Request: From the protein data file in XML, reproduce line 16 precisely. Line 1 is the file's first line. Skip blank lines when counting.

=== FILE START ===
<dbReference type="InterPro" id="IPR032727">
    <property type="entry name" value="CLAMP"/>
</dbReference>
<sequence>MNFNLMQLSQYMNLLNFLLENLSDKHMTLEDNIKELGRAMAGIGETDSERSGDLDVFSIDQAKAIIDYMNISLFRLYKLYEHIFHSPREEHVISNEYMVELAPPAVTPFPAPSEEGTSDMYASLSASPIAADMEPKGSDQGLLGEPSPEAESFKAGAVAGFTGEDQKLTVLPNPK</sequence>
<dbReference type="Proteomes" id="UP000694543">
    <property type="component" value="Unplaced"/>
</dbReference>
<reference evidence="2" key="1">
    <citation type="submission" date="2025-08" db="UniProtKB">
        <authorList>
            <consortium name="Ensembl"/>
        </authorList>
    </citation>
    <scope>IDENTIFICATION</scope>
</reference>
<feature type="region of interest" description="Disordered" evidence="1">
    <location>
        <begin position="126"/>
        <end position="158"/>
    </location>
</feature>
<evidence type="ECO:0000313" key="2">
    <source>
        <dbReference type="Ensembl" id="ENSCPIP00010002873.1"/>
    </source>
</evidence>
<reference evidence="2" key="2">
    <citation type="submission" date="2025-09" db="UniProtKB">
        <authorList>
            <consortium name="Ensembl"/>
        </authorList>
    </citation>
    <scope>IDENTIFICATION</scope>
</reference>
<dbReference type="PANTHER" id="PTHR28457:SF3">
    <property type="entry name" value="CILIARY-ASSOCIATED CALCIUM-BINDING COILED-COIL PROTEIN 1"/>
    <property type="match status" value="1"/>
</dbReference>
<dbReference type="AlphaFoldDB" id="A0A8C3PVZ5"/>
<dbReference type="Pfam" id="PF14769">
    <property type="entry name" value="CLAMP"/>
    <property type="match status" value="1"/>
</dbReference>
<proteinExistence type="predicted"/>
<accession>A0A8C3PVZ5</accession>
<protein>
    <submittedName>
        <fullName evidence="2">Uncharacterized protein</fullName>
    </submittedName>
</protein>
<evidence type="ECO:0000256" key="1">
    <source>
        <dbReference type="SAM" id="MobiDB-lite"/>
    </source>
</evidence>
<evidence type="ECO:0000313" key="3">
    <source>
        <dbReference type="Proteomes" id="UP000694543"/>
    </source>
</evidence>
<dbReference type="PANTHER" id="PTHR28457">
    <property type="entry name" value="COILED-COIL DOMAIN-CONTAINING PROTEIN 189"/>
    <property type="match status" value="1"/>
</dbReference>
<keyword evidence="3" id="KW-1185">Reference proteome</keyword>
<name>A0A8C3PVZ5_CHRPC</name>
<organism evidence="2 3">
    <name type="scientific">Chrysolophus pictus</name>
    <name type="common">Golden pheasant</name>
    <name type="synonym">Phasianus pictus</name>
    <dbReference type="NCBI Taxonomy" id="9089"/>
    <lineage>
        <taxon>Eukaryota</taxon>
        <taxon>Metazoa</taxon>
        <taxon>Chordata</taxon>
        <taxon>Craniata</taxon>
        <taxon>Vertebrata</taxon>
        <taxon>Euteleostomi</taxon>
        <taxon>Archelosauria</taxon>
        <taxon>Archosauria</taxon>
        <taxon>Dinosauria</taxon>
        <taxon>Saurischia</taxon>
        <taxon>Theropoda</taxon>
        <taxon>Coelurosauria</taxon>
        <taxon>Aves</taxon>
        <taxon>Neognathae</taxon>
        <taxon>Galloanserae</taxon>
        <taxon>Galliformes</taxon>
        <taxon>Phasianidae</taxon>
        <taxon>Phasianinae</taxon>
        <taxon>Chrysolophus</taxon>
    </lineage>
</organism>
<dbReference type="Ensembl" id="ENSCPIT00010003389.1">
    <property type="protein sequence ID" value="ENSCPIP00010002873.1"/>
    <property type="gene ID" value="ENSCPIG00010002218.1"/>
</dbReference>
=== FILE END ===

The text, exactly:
<feature type="region of interest" description="Disordered" evidence="1">